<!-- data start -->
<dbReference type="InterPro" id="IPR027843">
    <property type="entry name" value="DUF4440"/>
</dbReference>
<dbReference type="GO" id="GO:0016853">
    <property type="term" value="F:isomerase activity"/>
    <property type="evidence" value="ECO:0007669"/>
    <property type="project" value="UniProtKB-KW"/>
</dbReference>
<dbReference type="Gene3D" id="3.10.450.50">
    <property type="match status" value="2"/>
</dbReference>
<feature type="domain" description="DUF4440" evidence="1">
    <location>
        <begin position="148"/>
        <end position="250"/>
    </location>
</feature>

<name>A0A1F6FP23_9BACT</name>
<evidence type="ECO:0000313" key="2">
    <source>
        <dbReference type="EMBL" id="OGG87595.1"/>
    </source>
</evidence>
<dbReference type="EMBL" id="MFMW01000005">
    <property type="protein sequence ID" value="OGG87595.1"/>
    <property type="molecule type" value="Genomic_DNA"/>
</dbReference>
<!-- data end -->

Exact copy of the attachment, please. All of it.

<dbReference type="InterPro" id="IPR027843">
    <property type="entry name" value="DUF4440"/>
</dbReference>
<dbReference type="GO" id="GO:0016853">
    <property type="term" value="F:isomerase activity"/>
    <property type="evidence" value="ECO:0007669"/>
    <property type="project" value="UniProtKB-KW"/>
</dbReference>
<dbReference type="Gene3D" id="3.10.450.50">
    <property type="match status" value="2"/>
</dbReference>
<feature type="domain" description="DUF4440" evidence="1">
    <location>
        <begin position="148"/>
        <end position="250"/>
    </location>
</feature>

<name>A0A1F6FP23_9BACT</name>
<evidence type="ECO:0000313" key="2">
    <source>
        <dbReference type="EMBL" id="OGG87595.1"/>
    </source>
</evidence>
<dbReference type="EMBL" id="MFMW01000005">
    <property type="protein sequence ID" value="OGG87595.1"/>
    <property type="molecule type" value="Genomic_DNA"/>
</dbReference>